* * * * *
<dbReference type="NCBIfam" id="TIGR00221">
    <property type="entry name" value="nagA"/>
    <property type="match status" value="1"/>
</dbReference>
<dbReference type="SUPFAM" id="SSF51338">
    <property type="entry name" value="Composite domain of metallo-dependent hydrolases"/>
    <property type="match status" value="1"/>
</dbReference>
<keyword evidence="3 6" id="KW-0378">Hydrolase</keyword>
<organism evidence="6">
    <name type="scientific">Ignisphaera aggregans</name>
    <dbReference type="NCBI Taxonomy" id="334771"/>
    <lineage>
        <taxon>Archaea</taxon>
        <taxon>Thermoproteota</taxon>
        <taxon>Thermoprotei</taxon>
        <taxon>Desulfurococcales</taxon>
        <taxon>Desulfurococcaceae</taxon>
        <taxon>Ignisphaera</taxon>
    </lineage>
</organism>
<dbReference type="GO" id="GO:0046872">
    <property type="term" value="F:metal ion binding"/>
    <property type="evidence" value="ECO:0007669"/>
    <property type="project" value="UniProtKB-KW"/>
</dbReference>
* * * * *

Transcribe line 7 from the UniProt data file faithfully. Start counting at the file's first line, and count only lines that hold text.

    <property type="match status" value="1"/>